What if you had only an hour a day to work?
Most founders I've met push to their extremes.
If I'm still standing, keep driving forward.
This mindset hurts your health and uses up all your energy. Beyond that, it might cause you to miss out on impactful, high-leverage moves.
Let’s say you work 10 hours every day on average, thinking that’s the most you can do without seeing your work quality drop.
The first trap is thinking about the “time you put in.”
Working above average leads to the belief that the outcome should be equally above average.
Find yourself thinking, "I gave 60 hours this week; I’ve done enough"? You've stumbled into the trap where time becomes a measure of success.
The next pitfall relates to energy distribution and results orientation.
With long work hours, you try to handle everything, whether it’s important or not. The to-do list seems never-ending, and teammates find it all too easy to bring every issue to you.
By day's end, you're drained, tackled numerous tasks, yet... uncertain if you shifted the needle.
Now, a curveball for you - what if you had only an hour a day to work?
First work smart, then work hard. In that sequence.
Why and how
I came up with this protocol after feeling burned out numerous times, either at the end of a day or a week. The basic idea is to intentionally select a date in advance and allocate a 1-hour slot for work. Once the 60 minutes are up, stop and resume the next day.
In my case, this 1-hour workday forces maximum caloric work inside two questions:
What's the highest-leverage action to impact my goal?
How can I advance this action as much as possible within 60 minutes?
Before you start
Schedule your first session 2-3 weeks in advance
Clear your calendar for that day
Plan your after-hours time with something enjoyable
Make some notes on the two questions above (cheatsheet)
On the hour
Turn off your phone and notifications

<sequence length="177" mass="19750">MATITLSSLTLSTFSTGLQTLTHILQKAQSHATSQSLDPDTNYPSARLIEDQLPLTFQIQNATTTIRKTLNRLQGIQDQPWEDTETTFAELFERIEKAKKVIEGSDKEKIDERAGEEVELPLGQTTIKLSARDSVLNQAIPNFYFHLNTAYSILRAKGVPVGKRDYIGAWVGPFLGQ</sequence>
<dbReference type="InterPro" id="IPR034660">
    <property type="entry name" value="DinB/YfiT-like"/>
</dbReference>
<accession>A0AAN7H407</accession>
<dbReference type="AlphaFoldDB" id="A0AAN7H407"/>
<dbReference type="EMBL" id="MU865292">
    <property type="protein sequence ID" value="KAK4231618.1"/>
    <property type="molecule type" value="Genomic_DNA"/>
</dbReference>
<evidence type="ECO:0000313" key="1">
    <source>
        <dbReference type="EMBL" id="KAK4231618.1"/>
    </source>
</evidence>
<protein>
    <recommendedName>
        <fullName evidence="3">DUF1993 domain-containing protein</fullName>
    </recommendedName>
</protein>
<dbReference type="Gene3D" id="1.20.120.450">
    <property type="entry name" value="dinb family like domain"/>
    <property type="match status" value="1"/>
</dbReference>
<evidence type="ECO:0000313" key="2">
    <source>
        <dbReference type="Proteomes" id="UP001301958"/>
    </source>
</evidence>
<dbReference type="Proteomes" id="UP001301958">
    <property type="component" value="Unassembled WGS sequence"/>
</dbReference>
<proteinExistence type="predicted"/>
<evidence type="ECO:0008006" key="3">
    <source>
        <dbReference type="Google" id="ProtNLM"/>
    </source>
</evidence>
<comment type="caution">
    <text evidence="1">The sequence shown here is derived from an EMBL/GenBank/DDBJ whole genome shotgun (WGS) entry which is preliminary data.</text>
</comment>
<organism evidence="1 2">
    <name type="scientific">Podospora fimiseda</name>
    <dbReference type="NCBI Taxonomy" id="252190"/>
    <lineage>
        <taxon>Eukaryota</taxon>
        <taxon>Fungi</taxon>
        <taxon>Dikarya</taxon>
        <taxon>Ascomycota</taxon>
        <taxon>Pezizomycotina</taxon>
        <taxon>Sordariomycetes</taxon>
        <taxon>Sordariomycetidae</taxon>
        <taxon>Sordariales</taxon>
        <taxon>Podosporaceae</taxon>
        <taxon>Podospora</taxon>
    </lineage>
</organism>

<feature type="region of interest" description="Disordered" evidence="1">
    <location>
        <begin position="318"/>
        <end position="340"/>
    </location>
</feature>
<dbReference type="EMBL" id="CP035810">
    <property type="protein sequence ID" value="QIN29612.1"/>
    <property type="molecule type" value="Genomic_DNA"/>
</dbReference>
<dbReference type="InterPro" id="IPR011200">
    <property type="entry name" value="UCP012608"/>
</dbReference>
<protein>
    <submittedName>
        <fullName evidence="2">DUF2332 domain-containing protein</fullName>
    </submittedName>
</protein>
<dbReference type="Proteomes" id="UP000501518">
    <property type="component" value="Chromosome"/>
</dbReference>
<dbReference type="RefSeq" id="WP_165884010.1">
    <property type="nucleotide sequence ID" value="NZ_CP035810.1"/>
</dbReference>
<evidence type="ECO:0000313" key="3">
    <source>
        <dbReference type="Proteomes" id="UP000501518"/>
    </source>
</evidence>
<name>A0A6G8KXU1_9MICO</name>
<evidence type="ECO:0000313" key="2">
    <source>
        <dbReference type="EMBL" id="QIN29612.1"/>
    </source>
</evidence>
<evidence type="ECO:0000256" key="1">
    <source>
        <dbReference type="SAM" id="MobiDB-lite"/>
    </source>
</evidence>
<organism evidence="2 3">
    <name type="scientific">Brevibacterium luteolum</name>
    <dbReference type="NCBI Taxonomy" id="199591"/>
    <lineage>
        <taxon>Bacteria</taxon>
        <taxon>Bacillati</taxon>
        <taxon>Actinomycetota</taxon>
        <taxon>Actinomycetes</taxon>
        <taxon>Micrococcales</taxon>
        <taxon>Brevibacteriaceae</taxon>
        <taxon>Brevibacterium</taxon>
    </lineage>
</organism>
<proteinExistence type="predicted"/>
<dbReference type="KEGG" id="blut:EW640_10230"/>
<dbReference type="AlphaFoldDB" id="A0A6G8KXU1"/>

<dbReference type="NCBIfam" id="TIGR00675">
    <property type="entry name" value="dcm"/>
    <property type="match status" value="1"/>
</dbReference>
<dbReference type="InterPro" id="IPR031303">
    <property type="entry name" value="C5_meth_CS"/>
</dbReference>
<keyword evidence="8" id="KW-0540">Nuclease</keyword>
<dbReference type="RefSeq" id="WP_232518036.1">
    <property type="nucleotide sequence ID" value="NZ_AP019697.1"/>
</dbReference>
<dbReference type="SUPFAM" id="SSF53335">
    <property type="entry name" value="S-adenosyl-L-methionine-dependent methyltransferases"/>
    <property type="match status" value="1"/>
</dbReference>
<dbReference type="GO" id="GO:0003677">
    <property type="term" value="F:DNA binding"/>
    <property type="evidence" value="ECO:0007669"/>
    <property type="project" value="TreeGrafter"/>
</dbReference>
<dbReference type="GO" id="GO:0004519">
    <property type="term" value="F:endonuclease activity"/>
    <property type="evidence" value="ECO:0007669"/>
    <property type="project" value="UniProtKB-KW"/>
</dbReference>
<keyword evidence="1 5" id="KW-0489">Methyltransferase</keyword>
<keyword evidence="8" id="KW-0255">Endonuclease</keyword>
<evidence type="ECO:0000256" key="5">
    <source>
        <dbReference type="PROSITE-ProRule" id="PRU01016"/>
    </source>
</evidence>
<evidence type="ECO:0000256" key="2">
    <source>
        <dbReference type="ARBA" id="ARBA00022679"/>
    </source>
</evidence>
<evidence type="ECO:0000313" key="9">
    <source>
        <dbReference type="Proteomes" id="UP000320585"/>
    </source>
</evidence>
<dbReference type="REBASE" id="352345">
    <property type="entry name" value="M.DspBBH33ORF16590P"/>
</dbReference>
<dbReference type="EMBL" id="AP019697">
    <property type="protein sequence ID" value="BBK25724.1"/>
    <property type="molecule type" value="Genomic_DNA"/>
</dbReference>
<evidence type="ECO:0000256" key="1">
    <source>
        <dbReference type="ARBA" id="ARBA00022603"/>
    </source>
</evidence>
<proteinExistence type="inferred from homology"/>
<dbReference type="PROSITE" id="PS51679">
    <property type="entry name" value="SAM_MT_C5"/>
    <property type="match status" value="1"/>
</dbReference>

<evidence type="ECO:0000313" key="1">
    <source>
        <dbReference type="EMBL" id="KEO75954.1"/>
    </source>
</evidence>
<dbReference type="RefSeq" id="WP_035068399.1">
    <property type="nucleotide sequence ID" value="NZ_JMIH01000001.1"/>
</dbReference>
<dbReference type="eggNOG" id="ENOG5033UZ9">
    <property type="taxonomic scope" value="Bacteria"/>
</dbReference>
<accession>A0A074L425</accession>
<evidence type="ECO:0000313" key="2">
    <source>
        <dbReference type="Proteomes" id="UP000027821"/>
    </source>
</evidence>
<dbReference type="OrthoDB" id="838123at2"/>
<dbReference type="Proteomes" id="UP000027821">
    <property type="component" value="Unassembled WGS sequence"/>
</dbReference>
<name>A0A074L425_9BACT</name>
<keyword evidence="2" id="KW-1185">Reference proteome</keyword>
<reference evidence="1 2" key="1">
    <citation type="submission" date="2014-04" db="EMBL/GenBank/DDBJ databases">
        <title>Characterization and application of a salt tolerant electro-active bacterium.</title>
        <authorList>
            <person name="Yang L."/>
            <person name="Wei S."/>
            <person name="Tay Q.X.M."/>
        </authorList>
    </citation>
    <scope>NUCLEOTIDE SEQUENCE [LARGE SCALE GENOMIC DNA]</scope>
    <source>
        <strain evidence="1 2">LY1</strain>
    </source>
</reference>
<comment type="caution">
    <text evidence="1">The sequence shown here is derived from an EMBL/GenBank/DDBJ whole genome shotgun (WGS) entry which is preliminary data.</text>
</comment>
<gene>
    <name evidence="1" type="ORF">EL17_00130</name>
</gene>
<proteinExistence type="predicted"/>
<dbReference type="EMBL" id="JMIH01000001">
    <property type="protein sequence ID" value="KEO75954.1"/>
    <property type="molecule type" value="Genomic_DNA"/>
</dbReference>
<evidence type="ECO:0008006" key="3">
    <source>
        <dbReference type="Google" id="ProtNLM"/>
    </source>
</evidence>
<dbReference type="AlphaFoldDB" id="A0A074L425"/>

Start a 20-minute timer. This is a prep time.
Take your notebook and… think!
What’s the highest-leverage action…?
How can I advance this action…?
Usually, you will come up with actions in one of the categories:
Initiation → “There’s this __ (thing) we must address. I need __ (who) to open conversation about __ (what), in order to __ (goal).”
Strategic questioning → “Is our goal valid? How do I know this?”
Tactic questioning → “Are our actions in line with the goal? How do I know this?”
Company health check → “Are we on track and how do I know this?”
Delegation → “This __ (thing) takes too much of my time. It must be delegated.
Decision → “This __ (thing) must be resolved. I have/don’t have all the required information to make the decision. If not… [Initiation].”
After you know the action, start another 30-minute timer. This is your work time. Write an Actionable Note to actually move things forward. Who-What-When is always a good framework to follow.
Lastly, start a 10-minute timer, start your computer, and share your Actionable Note with involved teammates.
Close your computer and go enjoy your life :)
I prefer a notebook, over a computer. Less chance that some random notification will ruin your 1-hour workday.
Magic comes after 10 minutes when my brain syncs and I’m totally immersed. There’s only me, the notebook, and these two damn questions.
It’s fun to set yourself a ‘theme’ for some sessions. A few ideas I’d like to use:
Act as a new, external CEO. What are the first 5 things you do?
Act as an attacking investor or client (red teaming)
Rewrite an elevator speech
MVP - who are my Most Valuable Players and why?
What if I have to reduce/increase the price 10x?
and so on…
If you want to make the experience genuinely challenging, schedule a 1-hour workday for Monday. Knowing you have just one hour on the 'kick-off' day is quite uncomfortable, but it truly makes you value every second :)
What others think
Work expands to fill the time allotted for its completion.
From Naval Ravikant:
Earn with your mind, not your time.
You should be too busy to “do coffee," while still keeping an uncluttered calendar.
From an unknown author:
An intelligent person can make money, but it takes a genius to stay unbusy.